7 May 2022

Apest: Shepherds

Bible study by Major Vikki Burr

Major Vikki Burr considers what we can learn from the Shepherd’s Psalm.

This Bible study series explores Apest, the fivefold ministry of Ephesians 4 (Apostles, Prophets, Evangelists, Shepherds, Teachers). For more information, visit theforgottenways.org

Key texts

This week, as part of our continuing series on Apest ministry, we consider the function of the shepherd (pastor).

I wonder what your picture of a shepherd is?

Perhaps it includes an idyllic, pastoral scene with the sun shining and sheep huddled at the feet of a calm and composed shepherd. These sheep are loved and provided for and all is well with the world.

But what happens when the storm clouds come, or when the sheep fall out with each other, or when the voice inside the sheep’s head is louder than the shepherd’s voice?

Stock image of someone reading the Bible

Psalm 23:1

The Lord is my shepherd, I lack nothing.

Read the Psalm

The shepherd I see in Scripture is one who is tough, rugged, tenacious and resilient. He wants to journey with his sheep on dark, stormy days, as well as in sunny times, and through arguments and misunderstandings. More than anything, he wants his sheep to reach their potential, to be fulfilled and to be content.

Many people find inspiration from Psalm 23. It describes all we need for our wellbeing and takes the reader on a rollercoaster journey to a place we were created to be – into the presence of God. And, we are promised the presence of the Shepherd every step of the way.

Pause and reflect

  • As you reflect on your life, where do you identify that God has been at work?
  • What did your ‘green meadows’ look like and what did your ‘dark valleys’ look like?
  • What was God doing in these times?

When life’s path leads us to still waters and green pastures – things that refresh and restore our soul – it is easy to believe that the Shepherd is indeed good and wants the very best for us. With trust in the Shepherd, in his knowledge and experience, we step out confidently on to the right paths.

When we are then thrown a curve ball, we get the shock of our lives. We enter the dark valleys and find ourselves in the shadow of experiences such as illness, suffering, bereavement and redundancy.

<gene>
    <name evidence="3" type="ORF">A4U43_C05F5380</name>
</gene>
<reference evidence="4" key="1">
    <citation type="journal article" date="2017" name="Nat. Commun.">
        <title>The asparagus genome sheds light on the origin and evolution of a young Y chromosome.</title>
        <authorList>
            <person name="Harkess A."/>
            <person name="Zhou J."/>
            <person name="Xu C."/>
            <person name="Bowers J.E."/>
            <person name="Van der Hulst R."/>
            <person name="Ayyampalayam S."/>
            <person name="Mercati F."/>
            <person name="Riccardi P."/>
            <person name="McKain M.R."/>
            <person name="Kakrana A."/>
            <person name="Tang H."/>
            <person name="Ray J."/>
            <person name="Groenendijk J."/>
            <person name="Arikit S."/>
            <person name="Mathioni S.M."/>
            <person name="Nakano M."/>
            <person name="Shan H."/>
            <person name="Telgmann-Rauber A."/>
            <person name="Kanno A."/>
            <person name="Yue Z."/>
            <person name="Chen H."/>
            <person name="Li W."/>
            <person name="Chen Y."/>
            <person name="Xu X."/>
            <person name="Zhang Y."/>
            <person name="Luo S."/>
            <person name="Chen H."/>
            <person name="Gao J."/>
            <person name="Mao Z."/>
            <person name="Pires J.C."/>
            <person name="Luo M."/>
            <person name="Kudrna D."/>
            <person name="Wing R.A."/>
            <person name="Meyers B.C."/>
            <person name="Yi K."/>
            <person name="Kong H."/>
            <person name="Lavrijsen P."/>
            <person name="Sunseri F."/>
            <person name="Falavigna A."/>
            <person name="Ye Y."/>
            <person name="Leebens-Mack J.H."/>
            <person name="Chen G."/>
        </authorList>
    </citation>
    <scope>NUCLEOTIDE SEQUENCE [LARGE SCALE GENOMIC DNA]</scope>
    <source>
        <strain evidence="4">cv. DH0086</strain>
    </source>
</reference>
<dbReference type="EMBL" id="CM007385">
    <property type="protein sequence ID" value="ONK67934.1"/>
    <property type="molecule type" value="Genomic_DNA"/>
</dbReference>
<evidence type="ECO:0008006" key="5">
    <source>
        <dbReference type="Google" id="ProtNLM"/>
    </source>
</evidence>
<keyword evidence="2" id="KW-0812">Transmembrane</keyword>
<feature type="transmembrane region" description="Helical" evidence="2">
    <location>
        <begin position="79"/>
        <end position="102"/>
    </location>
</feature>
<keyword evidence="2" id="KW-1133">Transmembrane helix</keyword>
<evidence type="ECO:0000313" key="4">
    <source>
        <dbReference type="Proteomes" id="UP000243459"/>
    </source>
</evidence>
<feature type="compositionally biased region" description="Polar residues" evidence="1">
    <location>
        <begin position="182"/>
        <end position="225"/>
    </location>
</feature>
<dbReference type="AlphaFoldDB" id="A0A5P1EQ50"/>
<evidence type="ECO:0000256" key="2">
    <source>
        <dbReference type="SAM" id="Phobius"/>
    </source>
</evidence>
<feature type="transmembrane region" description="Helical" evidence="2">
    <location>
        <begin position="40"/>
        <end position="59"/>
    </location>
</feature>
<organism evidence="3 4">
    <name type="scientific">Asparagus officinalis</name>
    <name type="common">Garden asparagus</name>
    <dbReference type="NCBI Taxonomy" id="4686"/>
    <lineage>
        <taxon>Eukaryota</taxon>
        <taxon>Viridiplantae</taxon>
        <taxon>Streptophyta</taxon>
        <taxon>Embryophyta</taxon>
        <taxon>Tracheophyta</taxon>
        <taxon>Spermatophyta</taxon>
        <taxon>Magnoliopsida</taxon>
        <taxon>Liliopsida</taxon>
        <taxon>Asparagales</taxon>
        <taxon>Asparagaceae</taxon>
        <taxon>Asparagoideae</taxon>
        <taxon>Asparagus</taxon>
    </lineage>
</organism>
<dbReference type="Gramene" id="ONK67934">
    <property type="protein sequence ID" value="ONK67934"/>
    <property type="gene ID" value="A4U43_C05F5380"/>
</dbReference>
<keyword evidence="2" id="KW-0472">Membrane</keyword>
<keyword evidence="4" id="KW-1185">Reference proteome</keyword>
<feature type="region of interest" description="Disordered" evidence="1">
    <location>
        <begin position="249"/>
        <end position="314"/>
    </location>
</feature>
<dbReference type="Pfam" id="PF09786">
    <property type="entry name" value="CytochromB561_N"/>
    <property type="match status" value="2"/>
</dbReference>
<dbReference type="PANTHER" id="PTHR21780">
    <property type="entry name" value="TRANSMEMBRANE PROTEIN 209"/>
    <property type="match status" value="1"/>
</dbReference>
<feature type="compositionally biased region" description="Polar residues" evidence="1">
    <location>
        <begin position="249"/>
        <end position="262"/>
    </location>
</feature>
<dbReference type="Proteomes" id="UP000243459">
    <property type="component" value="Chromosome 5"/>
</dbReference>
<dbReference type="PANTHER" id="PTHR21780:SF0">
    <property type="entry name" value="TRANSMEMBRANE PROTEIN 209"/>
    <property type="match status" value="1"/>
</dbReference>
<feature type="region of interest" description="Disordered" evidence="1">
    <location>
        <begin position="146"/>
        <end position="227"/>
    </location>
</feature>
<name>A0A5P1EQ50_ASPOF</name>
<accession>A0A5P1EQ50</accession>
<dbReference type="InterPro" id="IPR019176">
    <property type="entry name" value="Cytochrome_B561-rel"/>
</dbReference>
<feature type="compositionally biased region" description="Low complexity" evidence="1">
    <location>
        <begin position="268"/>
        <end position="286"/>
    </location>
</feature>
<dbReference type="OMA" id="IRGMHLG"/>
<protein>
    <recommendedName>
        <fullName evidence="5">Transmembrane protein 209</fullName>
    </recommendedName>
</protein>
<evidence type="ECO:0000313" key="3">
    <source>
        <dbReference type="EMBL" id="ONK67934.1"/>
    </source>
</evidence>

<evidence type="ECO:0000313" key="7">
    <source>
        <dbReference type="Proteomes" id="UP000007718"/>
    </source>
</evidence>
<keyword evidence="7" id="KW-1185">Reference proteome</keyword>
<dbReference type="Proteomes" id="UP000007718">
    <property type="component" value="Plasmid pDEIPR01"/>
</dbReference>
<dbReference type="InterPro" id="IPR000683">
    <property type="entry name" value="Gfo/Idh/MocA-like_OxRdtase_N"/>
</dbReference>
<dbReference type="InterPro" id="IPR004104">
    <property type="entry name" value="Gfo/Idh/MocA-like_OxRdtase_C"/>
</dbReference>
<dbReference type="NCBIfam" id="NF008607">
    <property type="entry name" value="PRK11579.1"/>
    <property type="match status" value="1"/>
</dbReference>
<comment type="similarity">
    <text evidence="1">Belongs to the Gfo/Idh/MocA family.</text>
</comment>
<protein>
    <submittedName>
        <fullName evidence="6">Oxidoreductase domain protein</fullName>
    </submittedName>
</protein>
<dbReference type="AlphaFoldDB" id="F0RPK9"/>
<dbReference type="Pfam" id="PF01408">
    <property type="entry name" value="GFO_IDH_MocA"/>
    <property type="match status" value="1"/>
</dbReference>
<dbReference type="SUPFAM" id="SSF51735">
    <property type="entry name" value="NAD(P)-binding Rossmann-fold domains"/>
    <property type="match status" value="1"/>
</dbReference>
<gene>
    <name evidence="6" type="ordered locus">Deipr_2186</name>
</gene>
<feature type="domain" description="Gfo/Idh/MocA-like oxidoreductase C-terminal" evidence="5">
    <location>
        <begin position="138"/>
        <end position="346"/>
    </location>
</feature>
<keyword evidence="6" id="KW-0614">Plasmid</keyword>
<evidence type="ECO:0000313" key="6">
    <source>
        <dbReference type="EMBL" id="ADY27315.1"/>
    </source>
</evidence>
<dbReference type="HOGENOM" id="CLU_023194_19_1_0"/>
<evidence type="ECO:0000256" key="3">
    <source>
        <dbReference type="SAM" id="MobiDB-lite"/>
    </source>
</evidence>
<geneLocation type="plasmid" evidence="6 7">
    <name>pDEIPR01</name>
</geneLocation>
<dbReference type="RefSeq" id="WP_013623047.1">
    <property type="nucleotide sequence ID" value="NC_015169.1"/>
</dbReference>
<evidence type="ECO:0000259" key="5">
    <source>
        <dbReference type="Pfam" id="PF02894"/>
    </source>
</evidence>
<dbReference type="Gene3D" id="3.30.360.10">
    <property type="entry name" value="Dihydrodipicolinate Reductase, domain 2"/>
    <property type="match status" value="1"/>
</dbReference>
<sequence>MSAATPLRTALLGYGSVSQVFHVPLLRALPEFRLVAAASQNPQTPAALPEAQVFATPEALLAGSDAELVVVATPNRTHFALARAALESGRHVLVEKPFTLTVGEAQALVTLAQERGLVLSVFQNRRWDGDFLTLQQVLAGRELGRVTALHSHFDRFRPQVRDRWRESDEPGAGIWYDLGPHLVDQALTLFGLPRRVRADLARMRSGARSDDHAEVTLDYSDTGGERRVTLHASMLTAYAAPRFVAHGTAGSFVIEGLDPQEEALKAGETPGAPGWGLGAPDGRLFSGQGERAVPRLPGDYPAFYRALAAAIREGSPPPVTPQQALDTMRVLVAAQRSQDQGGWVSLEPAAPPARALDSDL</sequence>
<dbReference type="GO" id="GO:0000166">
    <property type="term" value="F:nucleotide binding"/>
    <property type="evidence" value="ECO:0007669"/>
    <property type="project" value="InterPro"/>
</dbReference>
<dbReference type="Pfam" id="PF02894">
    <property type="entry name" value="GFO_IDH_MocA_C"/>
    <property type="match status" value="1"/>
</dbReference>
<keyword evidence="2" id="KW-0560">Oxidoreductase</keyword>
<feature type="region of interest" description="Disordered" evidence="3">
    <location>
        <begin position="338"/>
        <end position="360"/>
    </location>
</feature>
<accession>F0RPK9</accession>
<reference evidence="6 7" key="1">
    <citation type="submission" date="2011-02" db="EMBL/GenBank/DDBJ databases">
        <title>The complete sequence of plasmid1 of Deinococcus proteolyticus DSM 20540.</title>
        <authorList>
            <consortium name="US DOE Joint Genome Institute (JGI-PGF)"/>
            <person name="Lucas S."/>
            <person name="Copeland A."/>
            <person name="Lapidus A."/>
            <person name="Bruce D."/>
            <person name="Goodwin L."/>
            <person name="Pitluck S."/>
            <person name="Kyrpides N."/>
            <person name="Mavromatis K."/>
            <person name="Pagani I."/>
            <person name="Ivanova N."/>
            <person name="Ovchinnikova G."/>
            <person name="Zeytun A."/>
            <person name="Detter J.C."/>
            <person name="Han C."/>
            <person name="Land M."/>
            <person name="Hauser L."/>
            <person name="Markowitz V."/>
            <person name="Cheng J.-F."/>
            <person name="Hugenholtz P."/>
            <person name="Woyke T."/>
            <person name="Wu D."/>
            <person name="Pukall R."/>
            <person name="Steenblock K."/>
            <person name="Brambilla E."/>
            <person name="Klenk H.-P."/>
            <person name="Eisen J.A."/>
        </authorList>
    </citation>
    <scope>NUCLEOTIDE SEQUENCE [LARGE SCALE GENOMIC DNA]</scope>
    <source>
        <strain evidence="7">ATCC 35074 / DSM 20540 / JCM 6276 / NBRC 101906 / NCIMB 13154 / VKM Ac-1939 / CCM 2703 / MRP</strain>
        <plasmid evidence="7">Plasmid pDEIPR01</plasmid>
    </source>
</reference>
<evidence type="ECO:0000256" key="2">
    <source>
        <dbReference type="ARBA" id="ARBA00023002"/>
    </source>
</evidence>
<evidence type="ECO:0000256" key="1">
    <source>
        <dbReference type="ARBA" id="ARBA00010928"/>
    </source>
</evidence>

Thinking it can’t possibly be the right path, we want to get off it. We try to turn back or change direction only to find ourselves seemingly hemmed in by the Shepherd’s rod and staff. Is this really what comfort looks like?

Yet there is comfort.

Commentators suggest that David wrote this psalm to reflect the time he was running for his life from Saul. Desperate and alone, David sought refuge among his enemies. He sheltered in Gath, the hometown of Goliath, whom he had killed years before (see 1 Samuel 21:10). Even in the presence of his enemies, God prepared a table for him.

I do not believe that God creates times of difficulty and hardship to mould and develop us. I do believe, however, that he uses them to demonstrate his power and to show us what we are capable of.

God, our Shepherd, guides us through such times, holding on to us when we can’t hold on to him, giving us the strength to carry on walking. As we do so, we find our faith is stronger and our soul more resilient.

As we journey with the Shepherd, as we trust him and allow him to guide us on paths unknown, he leads us to experience community and togetherness that we could never have imagined and could not have created by ourselves.

This is a community where no one is missed. If one person wanders off they are noticed, looked for and found (see Luke 15:3–7). No one is excluded. Even our enemies see God’s love at work and are welcomed, restored and forgiven. It is a community that reflects Heaven on Earth.

Pause and reflect

  • What does this mean for us in the communities in which we worship and serve?
  • Do we know people’s stories? Are people noticed, seen and sought?

The Shepherd leads us to a place where we find what it truly means to be a God-created human. It is where we discover the real meaning of Jesus’ promise: ‘I have come that they may have life, and have it to the full’ (John 10:10).

The Good Shepherd lays down his life for his sheep – there is nothing calm and idyllic about that.

  • Do we allow the ‘shepherds’ among us to seek the best for us, even when that means being challenged?

This Bible study was originally published in Salvationist magazine on 19 March 2022.

Let's pray

Gentle Jesus, our kind-hearted and caring Good Shepherd, help us we pray to follow you faithfully. Strengthen us daily with your everlasting love and guide us along our life’s journey.


Bible study by

Major Vikki Burr

Major Vikki Burr

Head of Operations, Well-Being Department, THQ

Discover the rest of the series

All devotions

Captain Callum McKenna highlights what it means to be ‘sent’ with God’s message.

Major Matt Butler highlights those who bring correction and challenge to God’s people.

Bethany Munn asks whether we walk the walk as well as talk the talk.

Major Ian Mountford encourages us to identify those called and gifted by God to teach.

Related tags